8) What types of evidence did the program use as part of the assessment activities checked in question 6? (Check all that apply.)

Direct evidence of student learning (student work products)


Artistic exhibition/performance
Assignment/exam/paper completed as part of regular coursework and used for program-level assessment
Capstone work product (e.g., written project or non-thesis paper)
Exam created by an external organization (e.g., professional association for licensure)
Exit exam created by the program
IRB approval of research
Oral performance (oral defense, oral presentation, conference presentation)
Portfolio of student work
Publication or grant proposal
Qualifying exam or comprehensive exam for program-level assessment in addition to individual student evaluation (graduate level only)
Supervisor or employer evaluation of student performance outside the classroom (internship, clinical, practicum)
Thesis or dissertation used for program-level assessment in addition to individual student evaluation
Other 1:
Other 2:

Indirect evidence of student learning


Alumni survey that contains self-reports of SLO achievement
Employer meetings/discussions/survey/interview of student SLO achievement
Interviews or focus groups that contain self-reports of SLO achievement
Student reflective writing assignment (essay, journal entry, self-assessment) on their SLO achievement.
Student surveys that contain self-reports of SLO achievement
Other 1:
Other 2:

Program evidence related to learning and assessment
(more applicable when the program focused on the use of results or assessment procedure/tools in this reporting period instead of data collection)


Assessment-related such as assessment plan, SLOs, curriculum map, etc.
Program or course materials (syllabi, assignments, requirements, etc.)
Other 1:
Other 2:

9) State the number of students (or persons) who submitted evidence that was evaluated. If applicable, please include the sampling technique used.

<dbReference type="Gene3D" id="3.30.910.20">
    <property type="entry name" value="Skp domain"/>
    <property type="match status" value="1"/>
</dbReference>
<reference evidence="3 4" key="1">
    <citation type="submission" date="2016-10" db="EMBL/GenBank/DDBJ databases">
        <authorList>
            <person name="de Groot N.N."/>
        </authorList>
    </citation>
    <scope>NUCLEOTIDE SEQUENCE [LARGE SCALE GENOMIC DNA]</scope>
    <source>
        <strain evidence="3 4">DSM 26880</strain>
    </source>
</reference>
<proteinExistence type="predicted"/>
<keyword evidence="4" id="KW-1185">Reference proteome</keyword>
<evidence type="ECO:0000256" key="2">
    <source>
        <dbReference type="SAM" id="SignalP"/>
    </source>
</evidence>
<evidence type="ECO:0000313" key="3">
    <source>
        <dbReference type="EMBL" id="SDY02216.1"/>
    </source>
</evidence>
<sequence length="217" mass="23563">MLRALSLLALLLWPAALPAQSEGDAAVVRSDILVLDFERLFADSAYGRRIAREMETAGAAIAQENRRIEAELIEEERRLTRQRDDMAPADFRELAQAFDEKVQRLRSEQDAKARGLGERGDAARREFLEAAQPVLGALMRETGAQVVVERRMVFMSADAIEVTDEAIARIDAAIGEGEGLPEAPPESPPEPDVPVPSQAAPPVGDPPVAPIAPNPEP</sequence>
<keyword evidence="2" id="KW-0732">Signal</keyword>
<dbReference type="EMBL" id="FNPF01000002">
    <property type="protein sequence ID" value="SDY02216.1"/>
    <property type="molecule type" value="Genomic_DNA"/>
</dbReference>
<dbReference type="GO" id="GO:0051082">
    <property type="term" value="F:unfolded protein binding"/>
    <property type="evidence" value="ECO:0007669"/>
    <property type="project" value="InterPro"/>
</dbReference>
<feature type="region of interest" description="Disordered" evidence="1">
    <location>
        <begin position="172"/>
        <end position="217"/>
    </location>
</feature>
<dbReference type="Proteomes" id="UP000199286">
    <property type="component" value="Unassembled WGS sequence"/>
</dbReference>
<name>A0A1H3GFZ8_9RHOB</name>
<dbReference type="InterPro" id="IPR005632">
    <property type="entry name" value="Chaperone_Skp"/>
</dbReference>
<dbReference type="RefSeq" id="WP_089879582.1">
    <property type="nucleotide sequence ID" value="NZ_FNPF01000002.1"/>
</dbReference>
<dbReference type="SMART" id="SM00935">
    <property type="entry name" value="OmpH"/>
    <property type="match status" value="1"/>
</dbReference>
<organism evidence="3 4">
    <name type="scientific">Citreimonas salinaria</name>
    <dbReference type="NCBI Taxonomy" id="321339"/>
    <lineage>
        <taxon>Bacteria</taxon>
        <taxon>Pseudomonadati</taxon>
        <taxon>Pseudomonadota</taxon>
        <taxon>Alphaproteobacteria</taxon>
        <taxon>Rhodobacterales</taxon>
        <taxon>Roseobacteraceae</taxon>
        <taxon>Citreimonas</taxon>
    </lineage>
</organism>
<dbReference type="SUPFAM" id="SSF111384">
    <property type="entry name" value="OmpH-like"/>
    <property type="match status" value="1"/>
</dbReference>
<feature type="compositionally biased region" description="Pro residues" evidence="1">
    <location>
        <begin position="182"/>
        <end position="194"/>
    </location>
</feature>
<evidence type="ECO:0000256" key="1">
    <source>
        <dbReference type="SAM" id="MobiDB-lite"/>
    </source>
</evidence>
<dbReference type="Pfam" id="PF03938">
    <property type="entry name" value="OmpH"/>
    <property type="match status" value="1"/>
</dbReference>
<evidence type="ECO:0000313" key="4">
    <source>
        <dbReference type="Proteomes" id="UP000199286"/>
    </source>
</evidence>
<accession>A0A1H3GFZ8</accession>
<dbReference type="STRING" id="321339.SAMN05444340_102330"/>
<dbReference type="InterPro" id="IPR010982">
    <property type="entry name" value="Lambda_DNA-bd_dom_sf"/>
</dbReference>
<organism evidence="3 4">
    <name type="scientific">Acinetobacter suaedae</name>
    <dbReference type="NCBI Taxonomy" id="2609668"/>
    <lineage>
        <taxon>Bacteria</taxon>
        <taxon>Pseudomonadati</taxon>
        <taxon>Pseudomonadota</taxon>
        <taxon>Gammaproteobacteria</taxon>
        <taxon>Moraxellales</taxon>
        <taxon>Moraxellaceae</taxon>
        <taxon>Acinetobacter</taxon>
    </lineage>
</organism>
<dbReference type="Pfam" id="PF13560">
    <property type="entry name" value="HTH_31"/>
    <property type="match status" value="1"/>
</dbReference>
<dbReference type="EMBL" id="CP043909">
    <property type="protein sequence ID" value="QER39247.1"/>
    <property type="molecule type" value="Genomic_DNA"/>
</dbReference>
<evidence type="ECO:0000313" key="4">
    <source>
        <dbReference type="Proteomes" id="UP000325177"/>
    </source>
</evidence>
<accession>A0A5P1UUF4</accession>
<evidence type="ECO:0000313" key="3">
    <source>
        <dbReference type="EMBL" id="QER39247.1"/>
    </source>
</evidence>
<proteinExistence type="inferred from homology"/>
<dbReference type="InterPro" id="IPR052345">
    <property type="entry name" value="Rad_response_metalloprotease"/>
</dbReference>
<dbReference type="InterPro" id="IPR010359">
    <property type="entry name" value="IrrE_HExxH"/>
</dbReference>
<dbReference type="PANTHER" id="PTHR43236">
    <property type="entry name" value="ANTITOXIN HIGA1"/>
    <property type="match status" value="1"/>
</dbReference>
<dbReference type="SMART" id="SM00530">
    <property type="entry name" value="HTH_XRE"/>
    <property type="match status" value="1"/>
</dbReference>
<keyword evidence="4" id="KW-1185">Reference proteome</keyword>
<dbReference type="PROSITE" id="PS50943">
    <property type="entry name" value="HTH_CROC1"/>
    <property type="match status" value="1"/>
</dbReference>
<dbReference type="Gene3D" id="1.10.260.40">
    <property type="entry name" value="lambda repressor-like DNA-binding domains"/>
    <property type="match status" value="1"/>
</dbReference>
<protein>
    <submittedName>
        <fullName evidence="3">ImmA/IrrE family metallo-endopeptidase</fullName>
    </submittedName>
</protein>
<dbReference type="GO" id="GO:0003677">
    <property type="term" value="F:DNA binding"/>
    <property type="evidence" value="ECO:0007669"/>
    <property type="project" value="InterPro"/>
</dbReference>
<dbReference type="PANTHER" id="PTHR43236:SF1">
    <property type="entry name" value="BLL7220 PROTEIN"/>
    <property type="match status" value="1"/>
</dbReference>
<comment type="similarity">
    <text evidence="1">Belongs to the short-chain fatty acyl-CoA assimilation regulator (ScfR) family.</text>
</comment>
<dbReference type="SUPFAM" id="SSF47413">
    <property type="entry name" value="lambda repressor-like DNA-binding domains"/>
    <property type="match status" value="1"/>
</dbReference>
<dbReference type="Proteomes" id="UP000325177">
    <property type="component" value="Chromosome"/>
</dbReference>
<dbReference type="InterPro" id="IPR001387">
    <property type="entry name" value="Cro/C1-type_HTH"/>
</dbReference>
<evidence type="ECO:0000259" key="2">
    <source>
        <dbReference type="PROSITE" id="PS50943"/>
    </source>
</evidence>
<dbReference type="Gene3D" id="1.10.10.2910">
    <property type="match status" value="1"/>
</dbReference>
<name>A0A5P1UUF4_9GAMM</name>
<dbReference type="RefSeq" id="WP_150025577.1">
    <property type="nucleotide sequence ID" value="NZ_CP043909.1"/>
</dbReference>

For this reporting period, all 6 Hawaiian Studies MA graduates (both Plan A and Plan B) in Fall 2014 and Spring 2015 were selected to solicit evaluation from their designated Graduate Committee Chairs.  In this case, two Hawaiian Studies graduate faculty members each served on three of the MA graduates committees.  The faculty were instructed to consider the following student submitted evidence for each evaluations:

  1. For students completing a PLAN A, the final thesis and oral defense would be evaluated.
  2. For students completing a PLAN B, the final written paper and oral defense would be evaluated.

Their evaluation was submitted utilizing the adopted Hawaiian Students SLO Rubric.

10) Who interpreted or analyzed the evidence that was collected? (Check all that apply.)

Course instructor(s)
Faculty committee
Ad hoc faculty group
Department chairperson
Persons or organization outside the university
Faculty advisor
Advisors (in student support services)
Students (graduate or undergraduate)
Dean/Director
Other:

11) How did they evaluate, analyze, or interpret the evidence? (Check all that apply.)

Used a rubric or scoring guide
Scored exams/tests/quizzes
Used professional judgment (no rubric or scoring guide used)
Compiled survey results
Used qualitative methods on interview, focus group, open-ended response data
External organization/person analyzed data (e.g., external organization administered and scored the nursing licensing exam)
Other:

12) Summarize the results of the assessment activities checked in question 6. For example, report the percent of students who achieved each SLO.

For this reporting period, the graduate faculty conducted their first MA program direct assessment piloting their adopted “Hawaiian Studies MA SLO Rubric.” During this assessment period, four completed Hawaiian Studies MA SLO Rubric forms were submitted by their respective Graduate Committee Chairs (faculty evaluator) from the six requested for a 67% return rate. The rubric evaluated each students’ achievement of the Hawaiian Studies MA Program Student Learning Objectives based on their final thesis/written paper and oral defense.  The compiled results were as followed: